Group rapid transit(GRT)is a term that refers to a system very much like PRT, except that the vehicles are larger as are the guideways and stations. Some have off-line stations which makes non-stop service possible but some do not, requiring a stop at each station. GRT systems are likely to be more expensive than PRT systems because of larger vehicles, guideways and stations but may provide more capacity, in some applications. A GRT system has been successfully operated at West Virginia University in Morgantown for more than 25 years.
Dualmode transportation is a term that describes a transportation system whose vehicles can be operated on both the conventional street system and on an exclusive, automated guideway under computer control. Clearly, such a system can provide door-to-door service which neither PRT nor GRT systems can do. Otherwise, the DM is similar to the other two concepts in most respects. But, far fewer miles of elevated guideway are needed for a dualmode system and a much smaller number of stations would be required as well. Travel on the automated part of the system would be hands-off, view-rich and probably somewhat faster that a comparable PRT or GRT system.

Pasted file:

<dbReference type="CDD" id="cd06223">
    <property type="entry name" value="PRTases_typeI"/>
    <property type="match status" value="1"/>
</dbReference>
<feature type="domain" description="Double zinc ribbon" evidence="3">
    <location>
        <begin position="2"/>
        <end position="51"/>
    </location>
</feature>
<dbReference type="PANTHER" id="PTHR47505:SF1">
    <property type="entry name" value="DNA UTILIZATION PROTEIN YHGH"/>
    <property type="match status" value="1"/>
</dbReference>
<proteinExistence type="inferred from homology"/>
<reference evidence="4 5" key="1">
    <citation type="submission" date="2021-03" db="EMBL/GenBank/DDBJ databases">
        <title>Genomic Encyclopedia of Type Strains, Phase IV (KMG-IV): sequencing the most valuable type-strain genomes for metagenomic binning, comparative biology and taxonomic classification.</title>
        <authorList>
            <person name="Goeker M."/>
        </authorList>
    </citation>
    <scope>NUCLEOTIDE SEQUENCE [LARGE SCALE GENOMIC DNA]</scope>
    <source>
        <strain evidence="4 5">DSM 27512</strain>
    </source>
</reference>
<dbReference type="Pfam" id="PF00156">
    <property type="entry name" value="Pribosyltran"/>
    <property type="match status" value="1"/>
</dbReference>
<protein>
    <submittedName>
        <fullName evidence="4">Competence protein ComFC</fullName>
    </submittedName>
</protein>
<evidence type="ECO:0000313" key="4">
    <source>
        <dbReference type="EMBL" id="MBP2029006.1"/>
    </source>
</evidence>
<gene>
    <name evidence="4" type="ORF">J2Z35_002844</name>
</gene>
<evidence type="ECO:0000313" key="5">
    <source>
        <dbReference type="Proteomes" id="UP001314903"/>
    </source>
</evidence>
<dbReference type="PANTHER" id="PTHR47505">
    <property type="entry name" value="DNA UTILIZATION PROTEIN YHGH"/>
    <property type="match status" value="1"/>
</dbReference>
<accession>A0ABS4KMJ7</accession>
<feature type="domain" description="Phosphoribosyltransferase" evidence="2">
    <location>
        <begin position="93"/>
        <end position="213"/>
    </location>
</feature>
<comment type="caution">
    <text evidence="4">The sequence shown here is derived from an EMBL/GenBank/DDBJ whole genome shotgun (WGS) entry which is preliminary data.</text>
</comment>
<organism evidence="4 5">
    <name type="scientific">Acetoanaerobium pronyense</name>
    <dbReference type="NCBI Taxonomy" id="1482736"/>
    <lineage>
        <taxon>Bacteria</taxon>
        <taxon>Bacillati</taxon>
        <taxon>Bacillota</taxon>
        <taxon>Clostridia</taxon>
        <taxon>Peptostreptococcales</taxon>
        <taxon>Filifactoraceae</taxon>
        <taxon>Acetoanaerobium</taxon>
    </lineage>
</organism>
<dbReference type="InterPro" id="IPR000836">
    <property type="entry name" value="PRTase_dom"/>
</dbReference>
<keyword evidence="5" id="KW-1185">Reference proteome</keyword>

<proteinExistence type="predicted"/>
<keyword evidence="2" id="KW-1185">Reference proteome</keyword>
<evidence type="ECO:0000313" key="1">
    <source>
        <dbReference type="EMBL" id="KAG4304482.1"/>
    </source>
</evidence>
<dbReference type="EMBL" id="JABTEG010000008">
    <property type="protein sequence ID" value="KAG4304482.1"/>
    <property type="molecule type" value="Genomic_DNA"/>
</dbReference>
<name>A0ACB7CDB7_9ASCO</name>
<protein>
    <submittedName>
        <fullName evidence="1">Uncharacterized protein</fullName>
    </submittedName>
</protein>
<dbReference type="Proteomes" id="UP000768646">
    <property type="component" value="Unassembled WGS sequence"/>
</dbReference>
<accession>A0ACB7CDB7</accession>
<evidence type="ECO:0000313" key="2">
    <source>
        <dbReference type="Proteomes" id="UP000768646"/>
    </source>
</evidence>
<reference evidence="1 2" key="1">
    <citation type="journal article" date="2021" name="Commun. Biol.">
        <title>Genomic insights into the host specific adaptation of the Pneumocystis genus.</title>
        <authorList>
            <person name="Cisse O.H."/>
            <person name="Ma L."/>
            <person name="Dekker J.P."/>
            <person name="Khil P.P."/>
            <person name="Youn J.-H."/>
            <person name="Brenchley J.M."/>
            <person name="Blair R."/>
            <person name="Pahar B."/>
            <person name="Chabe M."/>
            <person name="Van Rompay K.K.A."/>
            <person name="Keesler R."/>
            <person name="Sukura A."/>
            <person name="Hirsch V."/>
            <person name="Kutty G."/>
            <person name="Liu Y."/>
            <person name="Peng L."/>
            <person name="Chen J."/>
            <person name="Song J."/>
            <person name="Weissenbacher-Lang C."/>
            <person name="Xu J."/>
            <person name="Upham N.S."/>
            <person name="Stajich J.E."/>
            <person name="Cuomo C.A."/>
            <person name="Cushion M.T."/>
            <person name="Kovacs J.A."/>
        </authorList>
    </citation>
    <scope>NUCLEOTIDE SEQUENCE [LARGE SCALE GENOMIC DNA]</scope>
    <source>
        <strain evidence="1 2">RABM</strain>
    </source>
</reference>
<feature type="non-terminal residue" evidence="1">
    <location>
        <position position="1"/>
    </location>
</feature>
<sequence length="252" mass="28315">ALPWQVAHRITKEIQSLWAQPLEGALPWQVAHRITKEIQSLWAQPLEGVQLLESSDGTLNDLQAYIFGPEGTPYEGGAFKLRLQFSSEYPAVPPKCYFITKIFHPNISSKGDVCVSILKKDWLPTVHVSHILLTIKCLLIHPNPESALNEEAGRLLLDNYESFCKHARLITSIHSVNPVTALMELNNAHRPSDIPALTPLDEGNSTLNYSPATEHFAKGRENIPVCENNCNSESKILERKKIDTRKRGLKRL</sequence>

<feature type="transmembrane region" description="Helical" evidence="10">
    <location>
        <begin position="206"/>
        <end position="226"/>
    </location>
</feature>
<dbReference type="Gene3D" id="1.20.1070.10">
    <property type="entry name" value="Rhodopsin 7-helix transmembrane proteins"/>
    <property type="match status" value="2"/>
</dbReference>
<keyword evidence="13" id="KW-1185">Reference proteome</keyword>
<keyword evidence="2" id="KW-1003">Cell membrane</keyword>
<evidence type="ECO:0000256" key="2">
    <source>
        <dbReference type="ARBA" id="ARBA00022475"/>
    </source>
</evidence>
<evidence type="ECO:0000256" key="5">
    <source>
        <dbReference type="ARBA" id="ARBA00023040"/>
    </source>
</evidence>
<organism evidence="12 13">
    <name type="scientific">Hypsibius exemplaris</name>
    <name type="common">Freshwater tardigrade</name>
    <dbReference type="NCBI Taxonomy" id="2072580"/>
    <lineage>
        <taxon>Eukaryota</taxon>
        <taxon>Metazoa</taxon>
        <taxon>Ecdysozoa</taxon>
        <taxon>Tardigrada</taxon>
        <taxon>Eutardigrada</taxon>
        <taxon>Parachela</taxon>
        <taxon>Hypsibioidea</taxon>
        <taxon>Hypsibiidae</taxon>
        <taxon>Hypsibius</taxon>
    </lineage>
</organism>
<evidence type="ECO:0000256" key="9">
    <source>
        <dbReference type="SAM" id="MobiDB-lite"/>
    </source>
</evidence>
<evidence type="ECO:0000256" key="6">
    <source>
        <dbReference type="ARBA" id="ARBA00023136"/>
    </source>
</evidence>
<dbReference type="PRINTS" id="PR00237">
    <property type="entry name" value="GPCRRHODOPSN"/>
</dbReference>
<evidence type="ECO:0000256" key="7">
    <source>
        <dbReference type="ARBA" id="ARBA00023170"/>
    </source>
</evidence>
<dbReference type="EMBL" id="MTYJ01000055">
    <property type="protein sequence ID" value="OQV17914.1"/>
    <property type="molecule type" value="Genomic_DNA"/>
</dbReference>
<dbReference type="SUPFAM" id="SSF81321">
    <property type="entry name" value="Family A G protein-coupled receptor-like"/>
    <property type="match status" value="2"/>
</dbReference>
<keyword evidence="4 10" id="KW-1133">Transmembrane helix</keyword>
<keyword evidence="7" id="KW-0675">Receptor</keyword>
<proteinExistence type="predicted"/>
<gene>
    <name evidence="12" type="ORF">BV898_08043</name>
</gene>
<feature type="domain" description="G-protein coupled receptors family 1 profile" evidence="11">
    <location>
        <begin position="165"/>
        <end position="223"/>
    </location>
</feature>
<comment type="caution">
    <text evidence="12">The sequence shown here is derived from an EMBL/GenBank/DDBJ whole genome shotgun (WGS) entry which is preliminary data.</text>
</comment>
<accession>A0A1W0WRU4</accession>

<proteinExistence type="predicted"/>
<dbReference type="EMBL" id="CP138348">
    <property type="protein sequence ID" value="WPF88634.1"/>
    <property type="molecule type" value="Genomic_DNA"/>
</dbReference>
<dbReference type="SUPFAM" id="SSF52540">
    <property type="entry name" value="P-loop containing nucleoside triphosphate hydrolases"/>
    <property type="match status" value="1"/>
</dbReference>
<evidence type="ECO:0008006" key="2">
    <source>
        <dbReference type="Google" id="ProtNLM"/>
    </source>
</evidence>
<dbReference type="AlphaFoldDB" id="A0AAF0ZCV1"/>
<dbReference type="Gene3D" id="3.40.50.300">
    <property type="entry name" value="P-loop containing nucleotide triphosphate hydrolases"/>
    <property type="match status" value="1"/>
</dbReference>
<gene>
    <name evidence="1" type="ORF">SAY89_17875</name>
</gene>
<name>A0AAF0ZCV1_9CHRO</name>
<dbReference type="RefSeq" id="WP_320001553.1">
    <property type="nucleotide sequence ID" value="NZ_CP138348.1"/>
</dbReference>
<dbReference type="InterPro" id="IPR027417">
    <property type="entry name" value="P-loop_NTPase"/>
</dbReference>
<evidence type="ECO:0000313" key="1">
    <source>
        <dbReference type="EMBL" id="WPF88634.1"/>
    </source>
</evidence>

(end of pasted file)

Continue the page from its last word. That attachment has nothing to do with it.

Lets be very clear about one point. None of these systems, if implemented, could be expected to replace the auto and leave the conventional roadway system empty and unused. But, depending on how intelligently they are implemented, they offer a significant potential for reducing auto dependence for travelers within our cities. Moreover, none would require the huge costs that have been experienced in tearing up and tunneling under our cities to build conventional rail and bus systems. In fact, dualmode systems offer the possibility of significantly lower costs as privately-owned dualmode autos would be common instead of all PRT and GRT vehicles having to be purchased and operated by some public or private agency.
Three Examples of Emerging PRT Systems